When I arrived home an hour later, I went online and discovered that there were multiple copies of Truth, Dare or Promise: Girls Growing up in the Fifties on sale for less than ten dollars from various British second-hand bookshops. This seemed a lot easier than trying to gain access to the National Women’s Library, so I placed an order. And waited. And waited some more. Then I gave the bookseller an extra couple of days, due to Easter. Then I emailed them, more than a month after I’d ordered the book. The bookseller was very polite and apologetic. The book must have been lost by the postal service. They would send me another copy. So I waited. And waited. Then I emailed them again. They were very, very sorry. The replacement book must have been lost in the post, too. They didn’t have any more copies of the book, so they would give me a refund.
I can understand that one book might get lost in the post, but TWO? I had a vision of their new office boy, keen but not very bright, being sent off with an armful of parcels and diligently posting each one in a rubbish bin instead of a post box. I waited another week for the refund to arrive, then used the money to order a copy of the book from a different bookseller. I’m still waiting. You know what’s going to happen, don’t you? This one will get lost, too. Or all three copies will arrive simultaneously in my mail box.
Anyway, in the meantime, I bought a copy of Jacqueline Wilson‘s My Secret Diary: Dating, Dancing, Dreams and Dilemmas. This is an account, aimed at teenage readers, of the author’s life in 1960, when she was a boy-crazy fourteen-year-old schoolgirl in suburban Surrey. It included lots of great black-and-white snapshots, as well as some excerpts from her real diary, which are as hilariously earnest and angst-ridden as you’d expect. I took notes on the clothes and records and films she liked, and the food, and the ridiculous school regulations and horrible uniforms, although I’m not sure how similar her life would have been to an upper-class London schoolgirl. In fact, I couldn’t quite figure out just where her family fitted into England’s rigid class system. Jacqueline’s family lived in a small council flat, but in a ‘genteel’ new block, rather than the rough council estate up the hill. They had a car, a TV, a telephone and a brand-new record player, but no washing machine or fridge. Jacqueline walked several miles to and from school (she was in the grammar stream at the local girls’ comprehensive) to save on bus fares, but there always seemed to be enough money for new clothes, cinema tickets, hairdressing appointments, pocket money and Christmas presents, and the family went on holidays (although not abroad) once a year. I couldn’t figure out what her father did for a living – he worked “at the Treasury” in Westminster, but doing what? Her mother worked locally, as a book-keeper. So, maybe lower-middle class – but could you live in a council flat in the 1960s and be regarded as middle-class? Maybe aspiring, ambitious working class, about to move into the middle class?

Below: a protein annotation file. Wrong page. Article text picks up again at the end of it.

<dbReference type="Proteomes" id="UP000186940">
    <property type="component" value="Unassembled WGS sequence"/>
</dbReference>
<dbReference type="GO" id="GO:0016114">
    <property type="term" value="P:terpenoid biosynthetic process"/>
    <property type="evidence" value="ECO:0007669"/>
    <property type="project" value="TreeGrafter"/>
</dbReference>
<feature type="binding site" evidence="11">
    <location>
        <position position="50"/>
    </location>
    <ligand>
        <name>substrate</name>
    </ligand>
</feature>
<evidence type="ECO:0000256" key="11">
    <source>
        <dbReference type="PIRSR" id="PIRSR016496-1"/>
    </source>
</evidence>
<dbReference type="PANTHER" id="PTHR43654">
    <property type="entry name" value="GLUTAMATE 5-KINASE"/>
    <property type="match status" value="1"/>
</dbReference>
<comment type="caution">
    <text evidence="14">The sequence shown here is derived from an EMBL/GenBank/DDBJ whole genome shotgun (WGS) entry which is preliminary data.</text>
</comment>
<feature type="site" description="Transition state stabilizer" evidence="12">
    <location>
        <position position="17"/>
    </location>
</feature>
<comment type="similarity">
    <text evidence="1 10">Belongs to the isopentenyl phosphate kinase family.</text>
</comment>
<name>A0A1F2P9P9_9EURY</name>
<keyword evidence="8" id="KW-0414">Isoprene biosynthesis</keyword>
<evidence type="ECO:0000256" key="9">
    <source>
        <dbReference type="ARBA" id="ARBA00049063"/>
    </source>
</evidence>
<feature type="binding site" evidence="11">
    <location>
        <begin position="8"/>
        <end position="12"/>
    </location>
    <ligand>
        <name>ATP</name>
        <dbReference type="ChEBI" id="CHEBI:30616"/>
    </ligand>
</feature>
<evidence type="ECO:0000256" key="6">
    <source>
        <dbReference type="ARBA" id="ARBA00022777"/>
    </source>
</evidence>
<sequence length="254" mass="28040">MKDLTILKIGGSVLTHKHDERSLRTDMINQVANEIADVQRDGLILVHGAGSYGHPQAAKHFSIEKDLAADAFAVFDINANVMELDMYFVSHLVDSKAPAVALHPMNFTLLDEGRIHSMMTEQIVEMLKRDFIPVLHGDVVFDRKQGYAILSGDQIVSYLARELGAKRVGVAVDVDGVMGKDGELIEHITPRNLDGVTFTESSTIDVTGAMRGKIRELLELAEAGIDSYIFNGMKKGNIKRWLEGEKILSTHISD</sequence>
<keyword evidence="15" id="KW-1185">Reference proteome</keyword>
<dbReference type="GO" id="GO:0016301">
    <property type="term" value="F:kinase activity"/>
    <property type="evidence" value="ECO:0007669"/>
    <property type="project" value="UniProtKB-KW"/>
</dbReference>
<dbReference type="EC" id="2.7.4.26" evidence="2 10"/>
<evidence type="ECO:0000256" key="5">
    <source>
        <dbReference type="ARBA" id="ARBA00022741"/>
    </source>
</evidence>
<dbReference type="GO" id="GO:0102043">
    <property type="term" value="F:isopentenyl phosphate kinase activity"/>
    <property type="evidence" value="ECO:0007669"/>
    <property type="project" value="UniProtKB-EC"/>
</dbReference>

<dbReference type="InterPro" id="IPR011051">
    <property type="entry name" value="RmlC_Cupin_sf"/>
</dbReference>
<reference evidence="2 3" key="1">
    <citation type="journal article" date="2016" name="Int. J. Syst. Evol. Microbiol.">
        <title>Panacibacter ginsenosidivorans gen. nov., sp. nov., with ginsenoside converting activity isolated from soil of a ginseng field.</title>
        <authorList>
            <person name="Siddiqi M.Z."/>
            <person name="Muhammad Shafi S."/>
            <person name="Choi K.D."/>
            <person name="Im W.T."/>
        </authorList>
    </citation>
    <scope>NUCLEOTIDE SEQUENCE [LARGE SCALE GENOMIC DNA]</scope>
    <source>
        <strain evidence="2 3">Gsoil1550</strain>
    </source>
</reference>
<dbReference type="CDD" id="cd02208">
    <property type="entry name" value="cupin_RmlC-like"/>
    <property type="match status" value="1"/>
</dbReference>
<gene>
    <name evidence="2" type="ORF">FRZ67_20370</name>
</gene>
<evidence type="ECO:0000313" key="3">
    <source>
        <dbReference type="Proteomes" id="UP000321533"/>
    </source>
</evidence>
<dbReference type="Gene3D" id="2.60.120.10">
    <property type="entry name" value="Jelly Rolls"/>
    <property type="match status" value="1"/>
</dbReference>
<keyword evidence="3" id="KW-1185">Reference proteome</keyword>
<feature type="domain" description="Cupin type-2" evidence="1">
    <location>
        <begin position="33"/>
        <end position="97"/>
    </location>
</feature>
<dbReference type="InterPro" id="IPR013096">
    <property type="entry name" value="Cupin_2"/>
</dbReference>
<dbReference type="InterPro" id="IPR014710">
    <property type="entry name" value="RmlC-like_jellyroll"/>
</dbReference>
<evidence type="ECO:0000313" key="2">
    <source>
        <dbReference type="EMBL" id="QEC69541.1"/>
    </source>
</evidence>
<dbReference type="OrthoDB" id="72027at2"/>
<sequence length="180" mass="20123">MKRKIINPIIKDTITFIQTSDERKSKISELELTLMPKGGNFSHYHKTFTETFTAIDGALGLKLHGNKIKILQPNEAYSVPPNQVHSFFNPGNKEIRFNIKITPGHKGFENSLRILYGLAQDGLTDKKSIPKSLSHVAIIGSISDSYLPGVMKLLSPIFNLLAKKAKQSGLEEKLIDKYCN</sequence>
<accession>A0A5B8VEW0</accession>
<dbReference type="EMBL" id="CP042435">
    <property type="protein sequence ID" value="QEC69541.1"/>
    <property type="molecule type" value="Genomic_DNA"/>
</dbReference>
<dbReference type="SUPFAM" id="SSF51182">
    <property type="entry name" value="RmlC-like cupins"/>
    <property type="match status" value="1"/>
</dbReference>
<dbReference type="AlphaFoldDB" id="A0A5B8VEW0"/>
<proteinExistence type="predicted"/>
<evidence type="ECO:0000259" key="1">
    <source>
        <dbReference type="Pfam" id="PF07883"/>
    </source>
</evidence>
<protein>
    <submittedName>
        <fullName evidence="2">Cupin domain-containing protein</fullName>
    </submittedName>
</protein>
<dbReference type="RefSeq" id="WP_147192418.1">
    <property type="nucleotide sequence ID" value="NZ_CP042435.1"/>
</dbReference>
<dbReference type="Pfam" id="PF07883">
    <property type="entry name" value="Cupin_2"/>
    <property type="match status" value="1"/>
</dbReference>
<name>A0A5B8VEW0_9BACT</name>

I was also interested to read about her favourite books – The Diary of Anne Frank, Dodie Smith’s I Capture the Castle and Rumer Godden’s The River and The Greengage Summer. She secretly borrowed Peyton Place from a friend and thought it was “sheer trash”, but was impressed with Lolita (“I wasn’t particularly shocked, just enormously interested”), although the author adds that “nowadays I find the whole story so troubling, so distressingly offensive, that I can’t bear to read it. I strongly recommend that you don’t read it either.” She was also determined to be a writer, so she bought a book called How To Be A Writer by Kathleen Betterton. This advised that “the writer for children must not attempt subtlety of character in which good and bad are blended”, so Jacqueline vowed, “If I ever write, I won’t write for children.” Fortunately for her many fans, she changed her mind, ignored that advice and went on to sell twenty-five million copies of her children’s books. (Teenage Jacqueline was also unimpressed with the writing advice doled out by Enid Blyton in her autobiography – “surely her books are not all that great”). I found this to be an entertaining, informative read – and if my other book about schoolgirls ever arrives, I’ll be able to figure out how typical Jacqueline’s experiences were.
You might also be interested in reading:
Adventures in Research: Schoolgirls in the 1950s and 1960s, Part Two